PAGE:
9. Will Shuri’s Outreach Center play a role in the MCU? As a part of his outreach efforts, T’Challa commissions an outreach center be built and headed up by Shuri. Oakland (Harlem in the comics) plays a key role in this movie not only as Killmonger’s home as a child but now also as the city where the Wakandan global reach will first be established. But I’m left to wonder if this center will merely be symbolic to this film or if it will play a role moving forward. Speaking of Shuri, will she ever don the Black Panther suit herself? Possibly with tech developed in this new outreach center? I know. I’m all over the place with this one.

10. Was Killmonger really a bad guy? Probably one of the most complex villains in movie history, I have a hard time believe Killmonger was horrible. Yes, he killed. Yes, he had moments where he was a jerk. But there’s much more to his character than that.  I’m going somewhere with this. Hear me out.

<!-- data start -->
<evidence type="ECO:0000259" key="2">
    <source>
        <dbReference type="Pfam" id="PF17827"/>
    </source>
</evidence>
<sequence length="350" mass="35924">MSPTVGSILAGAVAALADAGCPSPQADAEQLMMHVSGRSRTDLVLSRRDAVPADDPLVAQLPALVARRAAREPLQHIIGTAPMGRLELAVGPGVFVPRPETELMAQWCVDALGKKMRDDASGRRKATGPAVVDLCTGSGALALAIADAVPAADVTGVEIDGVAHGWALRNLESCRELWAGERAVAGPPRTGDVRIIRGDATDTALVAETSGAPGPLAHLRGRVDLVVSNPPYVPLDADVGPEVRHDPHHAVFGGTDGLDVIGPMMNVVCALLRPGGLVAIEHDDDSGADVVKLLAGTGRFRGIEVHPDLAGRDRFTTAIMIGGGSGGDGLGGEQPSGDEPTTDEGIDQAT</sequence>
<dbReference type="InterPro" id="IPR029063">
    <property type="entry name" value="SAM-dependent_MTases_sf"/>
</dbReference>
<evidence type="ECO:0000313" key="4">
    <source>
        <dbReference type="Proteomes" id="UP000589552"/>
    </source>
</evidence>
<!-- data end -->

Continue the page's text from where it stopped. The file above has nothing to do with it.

To fully appreciate Killmonger, you have to use history as context. Killmonger isn’t just some greedy, selfish, monster. He’s what happens when you take the shame of a history’s worth of colonization, slavery, genocide, and modern-day institutionalized racism and allow it to manifest in a single character. Killmonger’s desire for vengance is a driven by hundreds of years worth of people suffering unimaginable pain and turmoil. So can you really expect him to anything but angry? The movie went to great lengths to show how his upbringing as a poor, fatherless, black kid growing up in the height of racially tumultuousness shaped his worldview. Meanwhile, Africans were across the pond relishing in their isolationist environment doing nothing as the rest of the world burned. Wakanda knew of the sufferings of black people across the world. And yet, with all their technology and all of their riches, they sat by idly. He was understandably pissed. Even Chadwick Bosemen agreed that T’Challa was mostly blinded by his own privilege.

I’m sure I’ll think of more questions each time I watch this movie. But here’s a good start.

The floor is yours.

-ACL